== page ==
Any survey of health service performance between the four countries can show a very wide range of experiences. Recent reports by the National Audit Office and British Medical Journal show that no single country is best or worse at everything. The picture is much more varied and figures can easily be cherry picked to plead a particular case. The National Audit Office report summarised the situation as follows: “… we cannot draw conclusions about which health service is achieving best value for money. Where comparative data are available, we find that no one nation has been consistently more economic, efficient or effective across the indicators we considered.”


In the last twelve months the Welsh Government undertook a national survey of the opinions of 4,500 people across Wales on how the public services were run. It showed that Welsh people felt that their Government was clearly outperforming that of the UK. About 96 per cent of respondents felt that they had been treated with respect when they last used the NHS in Wales, with 90-92 per cent happy with the care received. This verdict speaks for itself.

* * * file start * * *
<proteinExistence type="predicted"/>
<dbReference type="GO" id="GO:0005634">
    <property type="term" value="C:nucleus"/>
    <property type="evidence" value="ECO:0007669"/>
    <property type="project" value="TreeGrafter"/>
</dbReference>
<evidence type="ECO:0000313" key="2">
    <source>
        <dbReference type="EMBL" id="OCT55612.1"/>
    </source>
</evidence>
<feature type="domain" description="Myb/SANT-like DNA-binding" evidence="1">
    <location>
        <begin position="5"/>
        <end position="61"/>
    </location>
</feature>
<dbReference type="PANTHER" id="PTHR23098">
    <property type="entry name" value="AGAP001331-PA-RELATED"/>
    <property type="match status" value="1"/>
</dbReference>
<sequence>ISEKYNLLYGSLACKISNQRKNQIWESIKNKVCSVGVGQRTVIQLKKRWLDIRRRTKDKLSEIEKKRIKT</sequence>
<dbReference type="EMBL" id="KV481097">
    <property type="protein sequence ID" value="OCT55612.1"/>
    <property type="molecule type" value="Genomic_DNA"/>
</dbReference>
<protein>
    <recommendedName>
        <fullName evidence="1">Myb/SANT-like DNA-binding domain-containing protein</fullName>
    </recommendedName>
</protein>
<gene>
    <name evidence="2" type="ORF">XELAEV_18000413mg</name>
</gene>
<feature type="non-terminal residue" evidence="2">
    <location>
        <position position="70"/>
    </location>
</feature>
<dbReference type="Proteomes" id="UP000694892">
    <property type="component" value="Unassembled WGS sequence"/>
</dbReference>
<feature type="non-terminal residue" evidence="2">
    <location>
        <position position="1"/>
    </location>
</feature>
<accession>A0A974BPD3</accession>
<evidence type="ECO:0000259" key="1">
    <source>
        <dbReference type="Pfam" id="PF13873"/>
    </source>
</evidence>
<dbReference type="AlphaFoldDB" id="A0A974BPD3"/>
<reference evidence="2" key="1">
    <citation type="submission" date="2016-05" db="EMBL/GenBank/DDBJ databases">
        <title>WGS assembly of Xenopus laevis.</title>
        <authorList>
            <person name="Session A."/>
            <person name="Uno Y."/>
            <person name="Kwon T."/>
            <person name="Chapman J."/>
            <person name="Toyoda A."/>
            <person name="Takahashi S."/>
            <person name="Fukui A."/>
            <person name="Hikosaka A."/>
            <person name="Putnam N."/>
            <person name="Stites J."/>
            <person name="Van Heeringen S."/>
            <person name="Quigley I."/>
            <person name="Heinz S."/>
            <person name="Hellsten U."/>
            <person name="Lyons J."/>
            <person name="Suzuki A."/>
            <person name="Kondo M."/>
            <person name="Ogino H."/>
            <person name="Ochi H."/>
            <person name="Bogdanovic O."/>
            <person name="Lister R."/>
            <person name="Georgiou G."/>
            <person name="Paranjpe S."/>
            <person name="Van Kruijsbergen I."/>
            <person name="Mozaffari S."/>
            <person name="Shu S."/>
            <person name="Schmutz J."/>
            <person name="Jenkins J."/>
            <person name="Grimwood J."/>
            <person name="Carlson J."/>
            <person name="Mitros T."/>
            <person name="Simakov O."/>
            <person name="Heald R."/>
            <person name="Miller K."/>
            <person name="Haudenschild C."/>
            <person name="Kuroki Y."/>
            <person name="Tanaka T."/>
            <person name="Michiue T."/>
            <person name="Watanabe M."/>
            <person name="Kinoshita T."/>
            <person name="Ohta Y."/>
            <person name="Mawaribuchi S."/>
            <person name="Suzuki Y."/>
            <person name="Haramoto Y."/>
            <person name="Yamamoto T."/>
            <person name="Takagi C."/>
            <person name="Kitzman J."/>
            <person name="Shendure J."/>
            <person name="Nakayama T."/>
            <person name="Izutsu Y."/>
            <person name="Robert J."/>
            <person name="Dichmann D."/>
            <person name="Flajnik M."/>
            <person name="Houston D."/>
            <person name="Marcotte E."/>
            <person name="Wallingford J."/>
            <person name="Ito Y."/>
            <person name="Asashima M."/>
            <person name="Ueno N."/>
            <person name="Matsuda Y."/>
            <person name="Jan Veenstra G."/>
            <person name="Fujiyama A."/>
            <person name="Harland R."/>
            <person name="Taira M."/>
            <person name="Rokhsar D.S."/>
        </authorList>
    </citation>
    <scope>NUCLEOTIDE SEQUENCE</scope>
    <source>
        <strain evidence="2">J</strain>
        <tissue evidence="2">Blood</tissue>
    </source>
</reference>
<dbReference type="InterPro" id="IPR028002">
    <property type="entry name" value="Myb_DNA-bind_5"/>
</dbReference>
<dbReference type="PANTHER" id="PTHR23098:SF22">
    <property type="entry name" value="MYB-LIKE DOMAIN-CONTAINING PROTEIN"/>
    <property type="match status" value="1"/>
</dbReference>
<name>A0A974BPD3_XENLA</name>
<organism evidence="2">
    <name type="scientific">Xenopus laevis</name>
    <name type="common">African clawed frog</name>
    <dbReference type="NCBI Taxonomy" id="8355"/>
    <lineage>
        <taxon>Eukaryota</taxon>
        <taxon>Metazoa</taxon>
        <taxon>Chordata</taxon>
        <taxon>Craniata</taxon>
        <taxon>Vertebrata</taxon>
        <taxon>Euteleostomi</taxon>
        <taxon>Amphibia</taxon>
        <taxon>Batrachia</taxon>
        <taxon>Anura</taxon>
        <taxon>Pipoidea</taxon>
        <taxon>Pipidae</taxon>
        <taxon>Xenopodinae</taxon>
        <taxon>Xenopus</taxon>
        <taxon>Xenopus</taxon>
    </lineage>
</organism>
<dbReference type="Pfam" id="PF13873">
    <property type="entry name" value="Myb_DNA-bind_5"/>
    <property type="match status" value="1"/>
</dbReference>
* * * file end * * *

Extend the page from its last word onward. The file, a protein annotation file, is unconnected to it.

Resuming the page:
Across all of the UK, the NHS is facing the challenge of service re-design to deliver high quality sustainable services in the 21st Century. This is made all the more difficult due to the disastrous impact of the UK Government’s austerity programme. The devolved administrations in Wales, Scotland and Northern Ireland have chosen to move forward with a public service model. In England, patients and staff face a top down, unwanted, dogma-driven programme of change which indeed represents a very dagger at the heart of everything that the NHS stands for.